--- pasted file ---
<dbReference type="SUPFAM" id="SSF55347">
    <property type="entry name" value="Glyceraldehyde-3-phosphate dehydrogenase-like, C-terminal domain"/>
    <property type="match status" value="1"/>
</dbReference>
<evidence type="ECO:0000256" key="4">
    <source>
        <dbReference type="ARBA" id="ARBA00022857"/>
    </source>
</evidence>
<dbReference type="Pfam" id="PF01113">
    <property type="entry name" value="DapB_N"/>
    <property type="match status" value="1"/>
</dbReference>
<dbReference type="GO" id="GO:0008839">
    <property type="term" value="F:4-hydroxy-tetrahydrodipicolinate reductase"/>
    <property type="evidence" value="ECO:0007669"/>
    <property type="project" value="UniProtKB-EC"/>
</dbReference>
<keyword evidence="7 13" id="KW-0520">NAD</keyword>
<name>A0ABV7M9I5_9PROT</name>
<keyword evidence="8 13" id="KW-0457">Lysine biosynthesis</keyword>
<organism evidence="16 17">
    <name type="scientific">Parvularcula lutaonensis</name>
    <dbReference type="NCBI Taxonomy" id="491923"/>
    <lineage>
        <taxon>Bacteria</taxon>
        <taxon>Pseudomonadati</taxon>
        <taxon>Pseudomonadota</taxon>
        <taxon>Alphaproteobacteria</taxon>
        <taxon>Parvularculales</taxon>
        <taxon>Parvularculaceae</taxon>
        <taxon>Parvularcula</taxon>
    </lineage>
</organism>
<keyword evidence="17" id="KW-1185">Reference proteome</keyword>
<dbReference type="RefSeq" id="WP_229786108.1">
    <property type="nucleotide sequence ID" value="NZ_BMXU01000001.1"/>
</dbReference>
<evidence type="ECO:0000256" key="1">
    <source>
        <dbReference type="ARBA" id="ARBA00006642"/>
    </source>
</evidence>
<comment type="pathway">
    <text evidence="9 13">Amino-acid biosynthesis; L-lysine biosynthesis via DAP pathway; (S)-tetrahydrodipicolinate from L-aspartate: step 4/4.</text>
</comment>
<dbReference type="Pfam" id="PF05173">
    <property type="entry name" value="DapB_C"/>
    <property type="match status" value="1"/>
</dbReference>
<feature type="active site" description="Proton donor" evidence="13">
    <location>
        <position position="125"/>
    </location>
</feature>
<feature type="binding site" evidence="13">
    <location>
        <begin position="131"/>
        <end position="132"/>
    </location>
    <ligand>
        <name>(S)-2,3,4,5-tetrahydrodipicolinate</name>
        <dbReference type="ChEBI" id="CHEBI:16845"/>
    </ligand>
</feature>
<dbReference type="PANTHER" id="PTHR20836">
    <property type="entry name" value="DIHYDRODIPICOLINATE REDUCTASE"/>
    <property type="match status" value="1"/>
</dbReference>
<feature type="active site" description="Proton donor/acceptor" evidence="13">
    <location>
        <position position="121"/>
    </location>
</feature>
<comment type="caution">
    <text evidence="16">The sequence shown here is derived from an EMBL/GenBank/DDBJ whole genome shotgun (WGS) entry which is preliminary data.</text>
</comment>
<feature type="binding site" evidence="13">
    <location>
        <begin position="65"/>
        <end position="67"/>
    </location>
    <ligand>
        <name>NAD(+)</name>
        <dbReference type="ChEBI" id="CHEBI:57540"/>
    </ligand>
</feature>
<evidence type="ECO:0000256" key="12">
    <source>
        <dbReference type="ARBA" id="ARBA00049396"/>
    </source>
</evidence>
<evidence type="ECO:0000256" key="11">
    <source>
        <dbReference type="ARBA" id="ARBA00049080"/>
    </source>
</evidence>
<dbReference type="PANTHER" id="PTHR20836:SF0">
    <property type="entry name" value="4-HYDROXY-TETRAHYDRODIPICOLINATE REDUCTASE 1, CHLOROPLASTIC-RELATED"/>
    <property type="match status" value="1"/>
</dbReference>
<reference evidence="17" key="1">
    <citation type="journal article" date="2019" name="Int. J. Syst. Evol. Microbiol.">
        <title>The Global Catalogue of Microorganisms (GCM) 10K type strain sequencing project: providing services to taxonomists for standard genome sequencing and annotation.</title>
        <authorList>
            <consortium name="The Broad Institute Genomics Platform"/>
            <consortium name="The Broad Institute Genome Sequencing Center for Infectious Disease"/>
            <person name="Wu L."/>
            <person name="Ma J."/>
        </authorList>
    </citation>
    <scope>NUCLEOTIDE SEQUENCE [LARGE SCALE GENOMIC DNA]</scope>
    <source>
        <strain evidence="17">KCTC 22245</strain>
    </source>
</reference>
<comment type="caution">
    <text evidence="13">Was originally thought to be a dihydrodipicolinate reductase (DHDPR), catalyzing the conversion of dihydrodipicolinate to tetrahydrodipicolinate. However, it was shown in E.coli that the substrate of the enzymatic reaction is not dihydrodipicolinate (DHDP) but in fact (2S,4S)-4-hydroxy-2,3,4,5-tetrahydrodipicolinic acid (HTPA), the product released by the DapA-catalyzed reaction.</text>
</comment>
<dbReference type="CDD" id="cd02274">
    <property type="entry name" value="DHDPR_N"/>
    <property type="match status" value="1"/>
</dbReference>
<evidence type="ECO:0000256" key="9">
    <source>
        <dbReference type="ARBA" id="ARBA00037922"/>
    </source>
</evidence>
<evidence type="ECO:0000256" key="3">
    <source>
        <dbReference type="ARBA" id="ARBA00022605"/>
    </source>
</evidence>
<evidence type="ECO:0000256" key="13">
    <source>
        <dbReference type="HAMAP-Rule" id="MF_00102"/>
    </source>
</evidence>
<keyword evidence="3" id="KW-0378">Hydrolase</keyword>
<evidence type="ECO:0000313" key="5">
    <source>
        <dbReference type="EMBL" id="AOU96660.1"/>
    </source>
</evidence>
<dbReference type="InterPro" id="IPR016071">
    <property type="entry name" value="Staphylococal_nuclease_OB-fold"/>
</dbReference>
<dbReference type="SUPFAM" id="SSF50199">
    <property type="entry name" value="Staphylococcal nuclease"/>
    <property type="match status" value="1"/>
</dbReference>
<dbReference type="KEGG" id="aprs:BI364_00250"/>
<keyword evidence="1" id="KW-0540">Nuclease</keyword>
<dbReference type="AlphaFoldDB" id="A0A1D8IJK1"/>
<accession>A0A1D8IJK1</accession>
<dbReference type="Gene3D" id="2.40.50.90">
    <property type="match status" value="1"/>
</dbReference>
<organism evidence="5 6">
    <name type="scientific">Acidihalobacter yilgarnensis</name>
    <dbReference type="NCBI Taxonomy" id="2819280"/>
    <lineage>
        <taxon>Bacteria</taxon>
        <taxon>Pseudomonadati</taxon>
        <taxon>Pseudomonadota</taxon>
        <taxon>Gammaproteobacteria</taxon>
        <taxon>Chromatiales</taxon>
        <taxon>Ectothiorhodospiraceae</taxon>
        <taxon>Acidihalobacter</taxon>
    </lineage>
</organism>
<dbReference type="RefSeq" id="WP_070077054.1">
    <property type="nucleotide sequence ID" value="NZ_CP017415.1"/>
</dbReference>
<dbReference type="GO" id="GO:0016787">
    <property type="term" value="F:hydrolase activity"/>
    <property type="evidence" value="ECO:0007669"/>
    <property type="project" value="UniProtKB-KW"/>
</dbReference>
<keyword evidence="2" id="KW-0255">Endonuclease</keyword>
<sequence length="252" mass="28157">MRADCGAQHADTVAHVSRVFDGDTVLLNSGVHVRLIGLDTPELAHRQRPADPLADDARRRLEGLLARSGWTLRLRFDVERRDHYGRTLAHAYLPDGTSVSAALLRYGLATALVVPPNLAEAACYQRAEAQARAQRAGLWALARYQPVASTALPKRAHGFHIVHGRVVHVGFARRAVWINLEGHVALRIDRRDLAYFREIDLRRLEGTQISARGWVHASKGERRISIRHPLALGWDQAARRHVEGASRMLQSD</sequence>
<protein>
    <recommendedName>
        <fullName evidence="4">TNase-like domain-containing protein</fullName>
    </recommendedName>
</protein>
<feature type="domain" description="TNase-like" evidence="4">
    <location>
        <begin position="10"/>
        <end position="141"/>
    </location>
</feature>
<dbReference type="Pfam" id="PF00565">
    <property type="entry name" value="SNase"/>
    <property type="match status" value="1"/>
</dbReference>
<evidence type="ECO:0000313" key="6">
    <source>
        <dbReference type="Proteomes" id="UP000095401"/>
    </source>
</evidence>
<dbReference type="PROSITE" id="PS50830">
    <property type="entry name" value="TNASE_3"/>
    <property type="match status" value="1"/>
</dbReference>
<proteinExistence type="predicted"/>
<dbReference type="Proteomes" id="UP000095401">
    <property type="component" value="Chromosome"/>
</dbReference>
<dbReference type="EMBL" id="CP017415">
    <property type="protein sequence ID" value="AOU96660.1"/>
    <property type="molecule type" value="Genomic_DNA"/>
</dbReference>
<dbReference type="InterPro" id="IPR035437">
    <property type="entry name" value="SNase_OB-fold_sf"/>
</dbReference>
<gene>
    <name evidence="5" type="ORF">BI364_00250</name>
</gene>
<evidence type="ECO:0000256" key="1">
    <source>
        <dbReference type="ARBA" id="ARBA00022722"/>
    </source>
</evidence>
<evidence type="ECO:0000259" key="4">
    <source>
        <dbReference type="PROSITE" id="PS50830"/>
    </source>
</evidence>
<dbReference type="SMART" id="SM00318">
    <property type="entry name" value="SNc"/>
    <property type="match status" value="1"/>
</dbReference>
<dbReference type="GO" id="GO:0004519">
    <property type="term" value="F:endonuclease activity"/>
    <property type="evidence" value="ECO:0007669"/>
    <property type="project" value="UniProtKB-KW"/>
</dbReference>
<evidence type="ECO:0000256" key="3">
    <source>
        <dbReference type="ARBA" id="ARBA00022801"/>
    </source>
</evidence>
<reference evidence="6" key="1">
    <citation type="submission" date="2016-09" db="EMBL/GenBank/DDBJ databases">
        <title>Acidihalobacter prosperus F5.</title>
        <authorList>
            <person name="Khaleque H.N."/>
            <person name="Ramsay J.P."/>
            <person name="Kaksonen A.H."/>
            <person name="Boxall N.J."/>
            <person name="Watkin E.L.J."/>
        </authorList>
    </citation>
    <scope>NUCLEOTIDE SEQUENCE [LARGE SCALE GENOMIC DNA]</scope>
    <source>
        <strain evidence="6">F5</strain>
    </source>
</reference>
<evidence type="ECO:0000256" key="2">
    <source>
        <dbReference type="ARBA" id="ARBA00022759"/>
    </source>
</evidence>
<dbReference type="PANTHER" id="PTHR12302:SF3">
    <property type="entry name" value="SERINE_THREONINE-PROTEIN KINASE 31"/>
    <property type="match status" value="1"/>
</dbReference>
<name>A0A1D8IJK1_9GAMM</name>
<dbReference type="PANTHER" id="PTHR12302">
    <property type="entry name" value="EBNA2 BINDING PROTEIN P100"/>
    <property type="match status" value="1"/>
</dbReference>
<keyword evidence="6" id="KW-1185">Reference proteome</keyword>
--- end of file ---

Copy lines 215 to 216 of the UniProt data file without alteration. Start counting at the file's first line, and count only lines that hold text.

    <property type="entry name" value="SNase_OB-fold_sf"/>
</dbReference>